The Skip. How the Skip Track button influenced music consumption patterns

Original author: Paul Lamere
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Hello, Hawkers.

Try to remember how many times you clicked the Skip button today?
The Skip track button is almost everywhere we get audio content. It is so familiar that we can easily recognize it even in complex forms. Skip has become a daily occurrence for a modern culture of music consumption. But how deep is it rooted? Let's try a peek.

In this research article, you'll learn about people's behavior when it comes to skipping music. You will learn how often people skip music, whether demographic data influence people's habits of skipping music, which artists and genres most or less encourage you to click the Skip button, and much more.

The research was conducted by the development managerEchonest , his team has been analyzing music for an impressive number of parameters for about ten years. Now Echonest become a new division of Spotify .

In those days when I reached maturity in musical terms - we were still listening to records - listening to music was something different from what exists today. For example, if you didn’t like playing music, you had to get out of the chair, go to the player, carefully raise the tonearm and advance the needle to the next track. It was necessary to make efforts to save yourself from listening to three minutes of bad music. Only the most terrible songs were worth all of these switching gestures.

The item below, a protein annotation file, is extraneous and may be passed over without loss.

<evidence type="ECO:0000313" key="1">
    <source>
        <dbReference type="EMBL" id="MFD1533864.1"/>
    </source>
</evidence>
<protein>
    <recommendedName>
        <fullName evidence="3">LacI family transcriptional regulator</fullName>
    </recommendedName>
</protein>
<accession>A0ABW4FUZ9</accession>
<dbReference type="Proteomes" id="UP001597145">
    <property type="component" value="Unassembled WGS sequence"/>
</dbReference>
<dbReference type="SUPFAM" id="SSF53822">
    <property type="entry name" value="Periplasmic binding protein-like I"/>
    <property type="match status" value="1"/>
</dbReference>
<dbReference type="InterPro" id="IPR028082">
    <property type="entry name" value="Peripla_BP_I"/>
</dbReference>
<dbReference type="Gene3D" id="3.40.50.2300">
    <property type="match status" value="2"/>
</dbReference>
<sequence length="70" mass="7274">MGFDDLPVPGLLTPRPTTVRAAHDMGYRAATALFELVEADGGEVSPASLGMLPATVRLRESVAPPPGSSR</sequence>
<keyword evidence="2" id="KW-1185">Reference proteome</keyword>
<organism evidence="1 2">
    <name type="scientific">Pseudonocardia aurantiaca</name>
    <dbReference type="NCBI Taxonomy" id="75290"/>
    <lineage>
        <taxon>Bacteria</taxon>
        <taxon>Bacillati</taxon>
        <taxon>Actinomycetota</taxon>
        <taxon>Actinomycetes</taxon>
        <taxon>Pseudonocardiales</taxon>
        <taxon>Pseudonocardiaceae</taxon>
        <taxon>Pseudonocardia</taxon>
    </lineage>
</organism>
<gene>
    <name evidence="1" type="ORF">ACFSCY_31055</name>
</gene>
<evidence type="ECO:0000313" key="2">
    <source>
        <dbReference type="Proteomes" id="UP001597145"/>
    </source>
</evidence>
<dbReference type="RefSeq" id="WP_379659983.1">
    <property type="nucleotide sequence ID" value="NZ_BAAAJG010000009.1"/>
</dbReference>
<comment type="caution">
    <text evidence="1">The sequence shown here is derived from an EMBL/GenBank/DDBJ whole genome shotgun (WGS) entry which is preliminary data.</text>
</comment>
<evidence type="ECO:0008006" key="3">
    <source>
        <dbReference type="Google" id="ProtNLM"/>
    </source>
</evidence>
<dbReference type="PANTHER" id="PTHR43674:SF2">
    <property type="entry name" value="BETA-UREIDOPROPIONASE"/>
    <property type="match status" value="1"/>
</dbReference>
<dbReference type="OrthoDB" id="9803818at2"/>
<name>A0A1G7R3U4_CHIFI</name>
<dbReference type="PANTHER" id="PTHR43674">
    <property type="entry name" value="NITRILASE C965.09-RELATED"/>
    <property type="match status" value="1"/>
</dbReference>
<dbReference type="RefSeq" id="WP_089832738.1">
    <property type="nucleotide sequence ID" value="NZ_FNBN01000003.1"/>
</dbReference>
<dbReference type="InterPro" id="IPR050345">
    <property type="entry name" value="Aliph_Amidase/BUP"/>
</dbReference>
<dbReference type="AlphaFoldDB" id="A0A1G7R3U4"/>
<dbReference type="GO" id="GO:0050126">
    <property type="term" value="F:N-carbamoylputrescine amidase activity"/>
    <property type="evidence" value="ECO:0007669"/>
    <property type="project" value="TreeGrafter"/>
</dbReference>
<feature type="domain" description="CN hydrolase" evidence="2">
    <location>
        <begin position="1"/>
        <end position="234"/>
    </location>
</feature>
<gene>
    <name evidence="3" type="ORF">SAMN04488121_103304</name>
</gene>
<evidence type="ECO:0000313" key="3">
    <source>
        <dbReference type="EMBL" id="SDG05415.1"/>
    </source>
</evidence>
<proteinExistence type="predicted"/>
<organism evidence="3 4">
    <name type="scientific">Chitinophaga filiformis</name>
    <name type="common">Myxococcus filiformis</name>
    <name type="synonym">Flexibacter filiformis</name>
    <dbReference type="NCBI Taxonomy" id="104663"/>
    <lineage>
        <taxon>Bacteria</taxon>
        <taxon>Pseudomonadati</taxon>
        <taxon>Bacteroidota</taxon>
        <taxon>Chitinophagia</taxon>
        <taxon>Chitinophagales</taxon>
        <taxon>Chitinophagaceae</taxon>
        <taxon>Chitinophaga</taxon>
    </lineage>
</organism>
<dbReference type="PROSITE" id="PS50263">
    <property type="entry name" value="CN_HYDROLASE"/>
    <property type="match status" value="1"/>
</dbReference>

Today, with our trendy iPhones and cloud music subscription services, it’s no problem to rewind an unloving or boring track. Just press the button and you listen to another song. Now the Skip button is an integral part of the whole process of enjoying music. Don't like the song? Skip it. Never heard a song? Skip it. Just recently listened to this song? Skip it. Skipping plays a role even in the way we pay for music. In most interactive music services, to get complete freedom and the right to skip any song, you need to have the status of a Premium subscriber, otherwise you will be limited to about 5-6 passes per hour.

I was wondering how people use the Skip button, so I spent a lot of time studying the statistics of how Skip is applied in detail. For this research, I plunged into Spotify, where the guys built an amazing infrastructure for a huge amount of information, with which it is easy to get an idea of ​​billions of music tracks. I studied billions of playlists of millions of unique listeners from around the world.

What is a Skip?

For this study, I defined a skip as any listener switching a song before it ended. This can be either directly pressing the “Skip” button, or the intention to find another song, or clicking on a specific song in the playlist while the previous one is still playing. Whatever the reason, if a person does not listen to the song to the end, I call it Skip.